The very first time I fell was my second or third ride in clipless pedals. I say “fell” and not “crashed” because I literally just tipped over from a stand still. I was waiting at a traffic light, quite proud that I somehow managed to unclip and stay upright. When the light turned green, I clipped in but then a car whizzed past, made me wobble more than I already was, and with no forward momentum I was lying on the road. In front of a pub. Full of loud not-so-sober people. I really wasn’t embarrassed until they bluntly asked me if I was.
I wish I had Speedplay pedals then. Back when I started, I was riding Look Keo Elle pedals which, once I learned how to use them, I loved. The “Elle” range, specifically made for ladies, offers a lower tension setting to make it easier to disengage which was one of my favourite features as a beginner. However, after about 2 minutes on Speedplay a few months ago, my mind flashed back to that traumatic first pedal-related fall because I couldn’t believe how easy it was to get out of the Speedplay pedals. Then I was amazed at how easy it was to clip back in. What rookie hasn’t spent the kilometre after a traffic light trying to clip in on the wrong side of the pedal?
COST: MAINTENANCE AND MONETARY
While I would love to recommend Speedplay to entry-level riders, their steep price tag keeps them reserved for the more seasoned cyclist who is looking for more than just a pedal. The cost of average Speedplay pedals is comparable to other top of the range pedal systems. The upkeep is also more expensive. Since the retention mechanism is in the cleat attached to your shoe, your cleats are more sensitive to damage from walking and, since you are forced to replace the retention mechanism, replacement cleats are not cheap. Speedplay does offer cleat covers but I’v never been able to get into the habit.
On the topic of maintenance, I had so many people lament about how the pedals just seem to wear out so quickly compared to other brands. Then I had a few serious riders tell me they had been using the same pedals for over ten years, albeit a few replacement parts. The difference, I figured out, was simply grease. According to Speedplay, you should be regreasing the pedal and cleat every 3 months or more if you ride in inclement weather or dusty conditions, which seems like a small investment to extend the life of an integral component. Speedplay does suggest you buy their special grease gun for the pedals but a significantly cheaper plastic syringe does the same trick.
The biggest and most important feature that Speedplay offers is adjustability. As expert bike fitter Steve Hogg notes in his review, while other pedal systems are adjustable both laterally and rotationally, they often inhibit one another but Speedplay keeps lateral and rotational adjustment independent of one another making optimal cleat position more achievable. In addition, Speedplay also offers an extender base plate and different axel lengths so if you have had any biomechanical or otherwise pedal related issues because of position constraints, Speedplay might be the best option.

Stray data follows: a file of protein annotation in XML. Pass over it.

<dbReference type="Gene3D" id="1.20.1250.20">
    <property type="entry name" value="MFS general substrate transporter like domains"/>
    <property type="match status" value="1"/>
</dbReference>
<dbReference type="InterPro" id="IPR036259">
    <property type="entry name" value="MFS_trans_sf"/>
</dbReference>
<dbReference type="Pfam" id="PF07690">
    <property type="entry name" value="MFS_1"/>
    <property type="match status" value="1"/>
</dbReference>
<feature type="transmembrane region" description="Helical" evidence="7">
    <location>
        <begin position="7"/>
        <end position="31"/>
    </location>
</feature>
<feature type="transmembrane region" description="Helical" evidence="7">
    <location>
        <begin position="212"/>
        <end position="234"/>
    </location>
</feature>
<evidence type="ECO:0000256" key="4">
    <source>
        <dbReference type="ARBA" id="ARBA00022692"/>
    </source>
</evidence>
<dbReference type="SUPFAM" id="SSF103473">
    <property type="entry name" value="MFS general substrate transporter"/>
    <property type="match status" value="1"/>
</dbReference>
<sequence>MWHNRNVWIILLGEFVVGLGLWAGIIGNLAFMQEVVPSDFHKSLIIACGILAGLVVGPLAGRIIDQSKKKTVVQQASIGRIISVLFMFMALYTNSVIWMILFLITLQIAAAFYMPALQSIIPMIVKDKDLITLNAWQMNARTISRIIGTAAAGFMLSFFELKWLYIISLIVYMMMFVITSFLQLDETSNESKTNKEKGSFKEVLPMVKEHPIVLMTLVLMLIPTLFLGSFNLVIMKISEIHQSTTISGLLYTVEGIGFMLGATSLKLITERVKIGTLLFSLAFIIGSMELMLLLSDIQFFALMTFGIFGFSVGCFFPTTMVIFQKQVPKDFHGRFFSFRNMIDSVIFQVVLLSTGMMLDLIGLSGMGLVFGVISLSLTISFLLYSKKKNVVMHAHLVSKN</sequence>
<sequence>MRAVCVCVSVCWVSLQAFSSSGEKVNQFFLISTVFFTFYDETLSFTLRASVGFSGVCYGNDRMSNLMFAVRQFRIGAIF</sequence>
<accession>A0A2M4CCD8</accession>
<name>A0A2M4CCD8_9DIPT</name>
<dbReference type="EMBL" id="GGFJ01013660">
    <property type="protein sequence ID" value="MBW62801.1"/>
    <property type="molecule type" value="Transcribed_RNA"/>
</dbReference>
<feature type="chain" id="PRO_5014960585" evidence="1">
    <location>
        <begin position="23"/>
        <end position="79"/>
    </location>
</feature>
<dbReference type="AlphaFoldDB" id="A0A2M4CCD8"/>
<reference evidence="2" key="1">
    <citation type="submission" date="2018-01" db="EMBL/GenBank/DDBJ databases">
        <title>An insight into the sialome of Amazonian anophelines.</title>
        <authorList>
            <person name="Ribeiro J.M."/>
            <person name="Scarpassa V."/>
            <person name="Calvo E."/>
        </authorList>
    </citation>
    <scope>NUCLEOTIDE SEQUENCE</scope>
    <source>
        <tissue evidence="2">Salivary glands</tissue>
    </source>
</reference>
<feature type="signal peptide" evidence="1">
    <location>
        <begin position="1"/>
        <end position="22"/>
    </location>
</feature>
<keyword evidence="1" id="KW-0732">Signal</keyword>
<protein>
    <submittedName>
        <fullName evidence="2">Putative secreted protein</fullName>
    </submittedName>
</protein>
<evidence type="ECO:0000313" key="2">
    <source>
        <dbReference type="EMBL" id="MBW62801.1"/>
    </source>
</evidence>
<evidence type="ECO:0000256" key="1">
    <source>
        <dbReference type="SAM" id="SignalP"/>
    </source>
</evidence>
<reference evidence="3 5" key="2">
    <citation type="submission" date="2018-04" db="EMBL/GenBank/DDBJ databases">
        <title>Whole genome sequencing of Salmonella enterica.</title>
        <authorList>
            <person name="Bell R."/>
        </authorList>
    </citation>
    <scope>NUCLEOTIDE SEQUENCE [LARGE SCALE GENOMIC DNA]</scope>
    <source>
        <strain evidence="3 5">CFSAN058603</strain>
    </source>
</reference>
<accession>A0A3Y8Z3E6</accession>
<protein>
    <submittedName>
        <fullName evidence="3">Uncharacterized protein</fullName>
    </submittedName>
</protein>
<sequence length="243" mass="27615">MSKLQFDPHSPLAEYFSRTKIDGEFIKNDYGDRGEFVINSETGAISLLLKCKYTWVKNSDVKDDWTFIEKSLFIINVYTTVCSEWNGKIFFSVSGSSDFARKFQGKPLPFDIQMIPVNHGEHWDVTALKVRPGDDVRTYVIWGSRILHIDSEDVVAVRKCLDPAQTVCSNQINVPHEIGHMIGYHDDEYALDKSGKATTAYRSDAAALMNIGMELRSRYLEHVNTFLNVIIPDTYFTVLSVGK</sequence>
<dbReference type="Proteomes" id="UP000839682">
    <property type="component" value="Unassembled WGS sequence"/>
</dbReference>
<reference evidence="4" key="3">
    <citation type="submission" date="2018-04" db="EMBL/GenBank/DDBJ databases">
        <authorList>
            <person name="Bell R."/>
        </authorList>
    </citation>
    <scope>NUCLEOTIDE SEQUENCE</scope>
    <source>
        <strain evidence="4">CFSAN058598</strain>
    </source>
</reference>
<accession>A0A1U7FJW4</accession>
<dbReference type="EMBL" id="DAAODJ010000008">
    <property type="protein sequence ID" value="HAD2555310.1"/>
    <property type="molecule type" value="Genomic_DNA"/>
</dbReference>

Along the same lines, Speedplay notably features “free float” (adjustable from 0-15 degrees) which reduces any tension on knees. This is the main reason I switched to Speedplay. Knee niggles have often left me on the sidelines and, besides injury prevention, I’m a firm believer that comfort is a key part of performance. However, I will admit I wasn’t initially sold on the free float. Being used to high tension settings on my old pedals, my feet seemed to go all over the place and I didn’t feel secure in the pedal. Like any other gear change, after a few rides I settled into the pedals and my feet got used to the free play. I can say that my cycling related knee pain has decreased significantly and that my feet are much more comfortable. Unless you have a poor set-up, I doubt that after an adjustment period any rider would not end up preferring the free float. As for not feeling secure, one sprint session later, with my feet firmly still attached, my fears were gone.
Even though they look thicker because of the cleat, Speedplay actual offers the lowest stack height which is an extra performance perk. With your foot closer to the pedal, power transfer is optimized which means less power is lost to your pedal and more power is transferred into speed. Low stack height also means high cornering clearance. You will be able to carry more speed through a corner and pedal when no one else can. The pedals are also extremely light, as little as 130 grams for the pair (Speedplay Nanogram Zero), and even with the heavier cleats the entire system only weighs 186 grams. Plus, across their entire pedal range, Speedplay offers a range of colours from pink, to green, to natural tan.
With two months of riding Speedplay X/2‘s under my belt, I don’t regret the investment and I can see why it is the most used pedal in the professional peloton. If you are looking for a high performance pedal, Speedplay is a great option. The true draw of the pedal, however, is the adjustability. If you are struggling to find the perfect cleat position or simply can’t reach it on other pedal systems, the ability to adjust rotational and lateral position independently, along with the available extra fit options, is worth every penny in the reduction of injury risk alone. While I don’t like that the cleats are sensitive to walking, greasing every 3 months isn’t a huge ask, especially if it might give you 10 years on set of pedals.
If you find you can achieve comfort on other pedal systems, you will be buying the pedal for smaller (not insignificant) gains that include the easy in, easy out feature, the light weight, low stack height, and power transfer gains. These performance benefits are worthwhile but if you are more of a recreational cyclist, other pedal systems are more affordable and require less and cheaper maintenance.